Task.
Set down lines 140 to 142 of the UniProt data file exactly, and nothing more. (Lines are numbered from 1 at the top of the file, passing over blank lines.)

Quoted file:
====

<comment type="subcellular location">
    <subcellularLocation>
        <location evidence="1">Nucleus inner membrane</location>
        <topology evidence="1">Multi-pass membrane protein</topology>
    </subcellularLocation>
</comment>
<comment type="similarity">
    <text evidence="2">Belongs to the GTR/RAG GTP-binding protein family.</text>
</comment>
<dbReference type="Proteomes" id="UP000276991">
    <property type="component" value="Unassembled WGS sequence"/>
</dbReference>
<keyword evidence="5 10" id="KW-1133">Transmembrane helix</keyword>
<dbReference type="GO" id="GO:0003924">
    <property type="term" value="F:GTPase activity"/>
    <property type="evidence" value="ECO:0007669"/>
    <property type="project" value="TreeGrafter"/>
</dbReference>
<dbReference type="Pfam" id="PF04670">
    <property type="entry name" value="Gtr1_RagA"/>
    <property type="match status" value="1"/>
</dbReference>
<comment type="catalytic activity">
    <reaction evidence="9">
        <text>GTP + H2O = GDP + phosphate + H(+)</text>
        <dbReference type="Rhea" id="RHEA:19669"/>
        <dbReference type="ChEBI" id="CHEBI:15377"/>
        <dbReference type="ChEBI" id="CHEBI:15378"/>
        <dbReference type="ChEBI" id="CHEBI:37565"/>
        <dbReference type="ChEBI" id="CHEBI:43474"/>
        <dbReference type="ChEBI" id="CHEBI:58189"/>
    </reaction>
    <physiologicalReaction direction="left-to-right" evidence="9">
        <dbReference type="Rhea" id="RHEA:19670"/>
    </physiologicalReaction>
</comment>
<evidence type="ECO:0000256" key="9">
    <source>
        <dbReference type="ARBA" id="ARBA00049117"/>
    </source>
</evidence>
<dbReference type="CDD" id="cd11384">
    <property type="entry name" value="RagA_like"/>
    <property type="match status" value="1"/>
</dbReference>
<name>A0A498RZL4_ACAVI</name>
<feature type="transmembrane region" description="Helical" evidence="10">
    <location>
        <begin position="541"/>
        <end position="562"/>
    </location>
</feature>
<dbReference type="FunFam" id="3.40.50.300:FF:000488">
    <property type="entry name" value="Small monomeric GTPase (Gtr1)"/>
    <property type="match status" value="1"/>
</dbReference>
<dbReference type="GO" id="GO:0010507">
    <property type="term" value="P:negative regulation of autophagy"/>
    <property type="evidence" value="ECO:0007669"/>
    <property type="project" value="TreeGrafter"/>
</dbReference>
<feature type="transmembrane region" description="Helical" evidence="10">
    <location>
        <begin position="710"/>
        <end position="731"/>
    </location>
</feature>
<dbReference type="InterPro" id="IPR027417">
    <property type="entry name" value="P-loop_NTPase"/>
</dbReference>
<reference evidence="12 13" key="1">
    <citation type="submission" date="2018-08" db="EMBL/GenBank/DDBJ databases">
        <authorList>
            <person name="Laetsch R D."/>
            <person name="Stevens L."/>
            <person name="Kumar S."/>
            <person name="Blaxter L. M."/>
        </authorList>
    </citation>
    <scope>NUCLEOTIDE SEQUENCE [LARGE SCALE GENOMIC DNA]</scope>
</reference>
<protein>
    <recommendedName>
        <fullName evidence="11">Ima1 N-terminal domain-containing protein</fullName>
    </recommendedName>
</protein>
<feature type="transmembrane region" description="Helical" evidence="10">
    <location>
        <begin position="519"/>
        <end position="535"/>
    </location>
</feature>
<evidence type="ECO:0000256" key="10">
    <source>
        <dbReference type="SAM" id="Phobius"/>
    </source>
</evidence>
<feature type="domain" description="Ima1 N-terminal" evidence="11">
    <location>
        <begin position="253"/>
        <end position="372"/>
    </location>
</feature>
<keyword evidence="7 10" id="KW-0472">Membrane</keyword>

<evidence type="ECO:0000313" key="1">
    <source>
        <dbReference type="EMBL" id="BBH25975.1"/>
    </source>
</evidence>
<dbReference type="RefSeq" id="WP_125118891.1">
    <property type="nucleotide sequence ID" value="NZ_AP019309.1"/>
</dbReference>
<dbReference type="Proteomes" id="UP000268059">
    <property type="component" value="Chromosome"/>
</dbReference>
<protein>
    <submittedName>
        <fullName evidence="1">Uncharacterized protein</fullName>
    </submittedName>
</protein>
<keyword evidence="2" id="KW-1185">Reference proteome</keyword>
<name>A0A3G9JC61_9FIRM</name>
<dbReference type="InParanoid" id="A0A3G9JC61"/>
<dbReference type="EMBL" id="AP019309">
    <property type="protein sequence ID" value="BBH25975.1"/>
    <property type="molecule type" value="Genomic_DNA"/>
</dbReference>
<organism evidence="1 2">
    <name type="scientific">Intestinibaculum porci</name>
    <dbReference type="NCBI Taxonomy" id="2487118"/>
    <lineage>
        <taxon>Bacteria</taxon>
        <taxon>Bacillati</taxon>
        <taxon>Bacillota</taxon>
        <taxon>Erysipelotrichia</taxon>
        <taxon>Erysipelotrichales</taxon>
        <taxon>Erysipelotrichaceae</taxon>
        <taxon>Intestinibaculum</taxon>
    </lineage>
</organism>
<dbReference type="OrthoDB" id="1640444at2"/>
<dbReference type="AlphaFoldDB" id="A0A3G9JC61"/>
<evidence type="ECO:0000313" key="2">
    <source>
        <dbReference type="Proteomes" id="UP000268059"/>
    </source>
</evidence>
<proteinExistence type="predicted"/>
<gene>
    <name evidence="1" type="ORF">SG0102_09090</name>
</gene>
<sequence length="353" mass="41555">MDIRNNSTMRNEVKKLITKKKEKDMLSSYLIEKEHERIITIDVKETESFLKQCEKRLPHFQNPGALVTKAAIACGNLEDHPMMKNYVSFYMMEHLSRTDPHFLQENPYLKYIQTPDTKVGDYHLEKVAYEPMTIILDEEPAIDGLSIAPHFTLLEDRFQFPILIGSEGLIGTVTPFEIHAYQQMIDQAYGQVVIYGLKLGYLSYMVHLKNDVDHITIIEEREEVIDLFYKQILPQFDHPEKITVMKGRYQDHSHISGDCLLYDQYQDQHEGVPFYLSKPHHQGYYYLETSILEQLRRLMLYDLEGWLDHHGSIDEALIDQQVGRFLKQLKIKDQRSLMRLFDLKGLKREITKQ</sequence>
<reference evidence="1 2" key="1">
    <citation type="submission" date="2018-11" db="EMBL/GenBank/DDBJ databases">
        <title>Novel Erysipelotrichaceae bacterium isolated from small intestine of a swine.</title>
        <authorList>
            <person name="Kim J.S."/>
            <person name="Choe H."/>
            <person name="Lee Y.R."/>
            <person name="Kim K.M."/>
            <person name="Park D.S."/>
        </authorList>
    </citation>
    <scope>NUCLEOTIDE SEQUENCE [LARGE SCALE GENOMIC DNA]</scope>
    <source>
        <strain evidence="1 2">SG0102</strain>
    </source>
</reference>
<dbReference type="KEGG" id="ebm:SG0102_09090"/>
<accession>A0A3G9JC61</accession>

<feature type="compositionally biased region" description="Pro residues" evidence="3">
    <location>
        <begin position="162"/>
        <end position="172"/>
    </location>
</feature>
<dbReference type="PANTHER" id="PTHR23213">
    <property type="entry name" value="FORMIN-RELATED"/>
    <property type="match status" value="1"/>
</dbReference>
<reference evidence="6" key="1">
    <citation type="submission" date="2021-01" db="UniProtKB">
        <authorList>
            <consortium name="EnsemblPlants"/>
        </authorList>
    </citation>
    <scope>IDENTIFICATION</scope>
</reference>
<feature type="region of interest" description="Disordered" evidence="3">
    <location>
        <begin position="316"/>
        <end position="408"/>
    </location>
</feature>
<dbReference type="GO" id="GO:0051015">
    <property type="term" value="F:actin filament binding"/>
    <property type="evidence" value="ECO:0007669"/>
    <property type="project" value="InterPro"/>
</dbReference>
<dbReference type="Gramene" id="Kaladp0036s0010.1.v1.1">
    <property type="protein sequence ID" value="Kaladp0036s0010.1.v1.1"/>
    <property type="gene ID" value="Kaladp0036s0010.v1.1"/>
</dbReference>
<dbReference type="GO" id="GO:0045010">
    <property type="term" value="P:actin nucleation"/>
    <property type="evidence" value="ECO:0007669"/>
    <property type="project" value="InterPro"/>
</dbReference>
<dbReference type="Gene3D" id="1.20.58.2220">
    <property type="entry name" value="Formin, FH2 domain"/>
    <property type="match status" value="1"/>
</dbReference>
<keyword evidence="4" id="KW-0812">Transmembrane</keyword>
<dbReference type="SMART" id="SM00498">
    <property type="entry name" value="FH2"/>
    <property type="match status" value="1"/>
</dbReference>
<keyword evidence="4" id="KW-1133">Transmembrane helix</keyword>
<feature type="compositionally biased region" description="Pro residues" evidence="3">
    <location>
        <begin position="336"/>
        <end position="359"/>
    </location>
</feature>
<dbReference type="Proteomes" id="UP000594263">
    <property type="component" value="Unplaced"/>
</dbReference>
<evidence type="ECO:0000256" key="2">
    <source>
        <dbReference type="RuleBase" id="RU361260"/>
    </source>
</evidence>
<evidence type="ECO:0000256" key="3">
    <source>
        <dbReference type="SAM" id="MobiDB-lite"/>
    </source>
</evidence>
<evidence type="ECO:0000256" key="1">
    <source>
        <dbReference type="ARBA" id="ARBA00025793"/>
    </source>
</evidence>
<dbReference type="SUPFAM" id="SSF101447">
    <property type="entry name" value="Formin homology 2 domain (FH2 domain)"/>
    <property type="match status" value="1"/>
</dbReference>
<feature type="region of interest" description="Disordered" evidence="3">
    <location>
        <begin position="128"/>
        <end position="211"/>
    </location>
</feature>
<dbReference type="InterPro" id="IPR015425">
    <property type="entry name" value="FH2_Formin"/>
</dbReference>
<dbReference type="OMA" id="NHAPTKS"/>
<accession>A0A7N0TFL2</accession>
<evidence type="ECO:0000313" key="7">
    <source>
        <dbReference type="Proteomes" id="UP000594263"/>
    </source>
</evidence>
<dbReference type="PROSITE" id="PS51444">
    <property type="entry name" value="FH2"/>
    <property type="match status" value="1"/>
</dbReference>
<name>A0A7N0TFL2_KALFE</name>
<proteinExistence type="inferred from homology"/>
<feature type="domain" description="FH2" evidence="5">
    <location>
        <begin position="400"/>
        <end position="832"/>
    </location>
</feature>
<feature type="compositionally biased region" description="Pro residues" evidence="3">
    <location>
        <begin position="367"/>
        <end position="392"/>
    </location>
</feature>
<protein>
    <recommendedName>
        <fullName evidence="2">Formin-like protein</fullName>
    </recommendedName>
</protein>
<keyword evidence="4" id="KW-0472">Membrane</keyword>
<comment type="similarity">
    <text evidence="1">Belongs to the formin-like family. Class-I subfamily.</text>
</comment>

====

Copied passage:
</organism>
<dbReference type="OrthoDB" id="1640444at2"/>
<dbReference type="AlphaFoldDB" id="A0A3G9JC61"/>